DoD Ramps Up Efforts to Grow Cyber Workforce

DoD Ramps Up Efforts to Grow Cyber Workforce

Soldiers work on the system that manages the Remote Access Drop Device placed on an unmanned aerial system and Spot, the robotic dog, during an Operational Readiness Assessment for the 11th Cyber Battalion
Photo by: U.S. Army/Steven Stover

Faced with growing and evolving cyberthreats, the Defense Department is trying several new programs to boost its cyber workforce, a senior official told lawmakers.

“The Department of Defense must adapt to emerging threats and develop a skilled workforce to tackle national security challenges in the global landscape,” said Leslie Beavers, principal deputy chief information officer for DoD. “Cyber threats, cloud computing and software modernization are crucial for safeguarding national interests and supporting warfighters. A skilled workforce is needed to innovate, develop and implement cyber capabilities for sustained superiority.”

Testifying June 26 before the House Homeland Security Committee, Beavers and other government leaders, including from the Department of Homeland Security, talked about how the federal government is working to build this crucial, highly skilled and in-demand workforce.

The Pentagon is committed to reducing the vacancy rates of its cyber positions by 2% every year over the next two to five years, Beavers said in her prepared statement for the committee. The goal is to reduce the overall cyber workforce vacancy rate to below 15%, she said.

By leveraging “existing and under-development authorities that support innovative hiring practices” as well as “targeted recruiting, retention and relocation bonuses and other related pay-related programs,” DoD anticipates “an additional 2,000 successful cyber workforce hiring actions in each year for the next two to five years,” Beavers said.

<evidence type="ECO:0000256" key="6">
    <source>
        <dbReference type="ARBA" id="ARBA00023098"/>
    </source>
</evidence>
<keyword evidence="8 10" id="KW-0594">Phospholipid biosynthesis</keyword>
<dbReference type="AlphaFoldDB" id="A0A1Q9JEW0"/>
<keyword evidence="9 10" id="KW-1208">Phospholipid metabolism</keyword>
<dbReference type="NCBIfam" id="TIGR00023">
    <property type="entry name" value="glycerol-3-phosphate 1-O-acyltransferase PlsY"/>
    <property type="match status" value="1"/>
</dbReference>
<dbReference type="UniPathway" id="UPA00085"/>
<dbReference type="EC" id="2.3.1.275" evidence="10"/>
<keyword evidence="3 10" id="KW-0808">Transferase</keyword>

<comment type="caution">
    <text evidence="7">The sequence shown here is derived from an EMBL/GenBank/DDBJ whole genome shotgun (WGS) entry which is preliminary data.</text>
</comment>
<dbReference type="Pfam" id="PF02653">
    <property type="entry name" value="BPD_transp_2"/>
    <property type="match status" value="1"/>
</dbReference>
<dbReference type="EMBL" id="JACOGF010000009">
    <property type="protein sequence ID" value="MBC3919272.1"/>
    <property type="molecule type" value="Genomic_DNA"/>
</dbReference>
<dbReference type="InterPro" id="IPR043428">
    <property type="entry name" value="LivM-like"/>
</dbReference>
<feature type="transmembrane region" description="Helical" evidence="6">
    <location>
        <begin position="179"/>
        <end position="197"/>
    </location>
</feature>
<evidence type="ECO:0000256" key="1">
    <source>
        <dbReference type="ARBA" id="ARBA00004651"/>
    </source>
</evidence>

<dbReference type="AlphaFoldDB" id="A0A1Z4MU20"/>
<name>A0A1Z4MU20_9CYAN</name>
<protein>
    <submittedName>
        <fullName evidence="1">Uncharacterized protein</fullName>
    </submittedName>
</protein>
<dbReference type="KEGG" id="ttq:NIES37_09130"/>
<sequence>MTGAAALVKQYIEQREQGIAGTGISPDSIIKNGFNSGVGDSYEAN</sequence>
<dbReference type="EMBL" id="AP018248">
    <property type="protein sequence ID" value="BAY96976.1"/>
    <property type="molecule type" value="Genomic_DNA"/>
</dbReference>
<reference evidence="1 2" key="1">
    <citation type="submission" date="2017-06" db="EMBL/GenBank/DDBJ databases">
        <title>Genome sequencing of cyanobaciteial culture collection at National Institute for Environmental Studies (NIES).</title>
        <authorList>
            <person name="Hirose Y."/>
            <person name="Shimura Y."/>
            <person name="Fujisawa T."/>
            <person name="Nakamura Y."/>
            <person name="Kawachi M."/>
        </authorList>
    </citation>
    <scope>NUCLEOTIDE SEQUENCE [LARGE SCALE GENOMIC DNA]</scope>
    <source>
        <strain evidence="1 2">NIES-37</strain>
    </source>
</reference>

Much of DoD’s efforts to secure “top talent” are being driven by its Cyber Workforce Strategy, released in March 2023, and its implementation plan, Beavers said in her prepared statement. “Our goals are to address workforce gaps by recruiting top-tier cyber professionals, expanding our cyber workforce, and enhancing the skills of our existing talent,” Beavers said.

One way it’s doing that is through the Cyber Excepted Service, a personnel system that gives DoD more flexibility to recruit, retain and develop cyber professionals. This could include advancement opportunities without time-in-grade requirements or offering market-based compensation.

The Pentagon also is partnering with academia and other agencies to enhance education and training for its cyber workforce, Beavers said. One example is the Office of Personnel Management’s Federal Rotational Cyber Workforce Program, which allows cyber-coded government civilians to hone or develop their knowledge and skills through applying for and serving in rotational details outside their home agencies across the federal government, she said.

“As cyberspace risks continue to evolve in complexity and frequency, fostering collaboration between the federal government and academic institutions becomes imperative,” she said.

The Army’s efforts to boost its cyber workforce and build information advantage will be among the topics discuss July 2 at a Hot Topic event hosted by the Association of the U.S. Army.

For more information or to register, click here.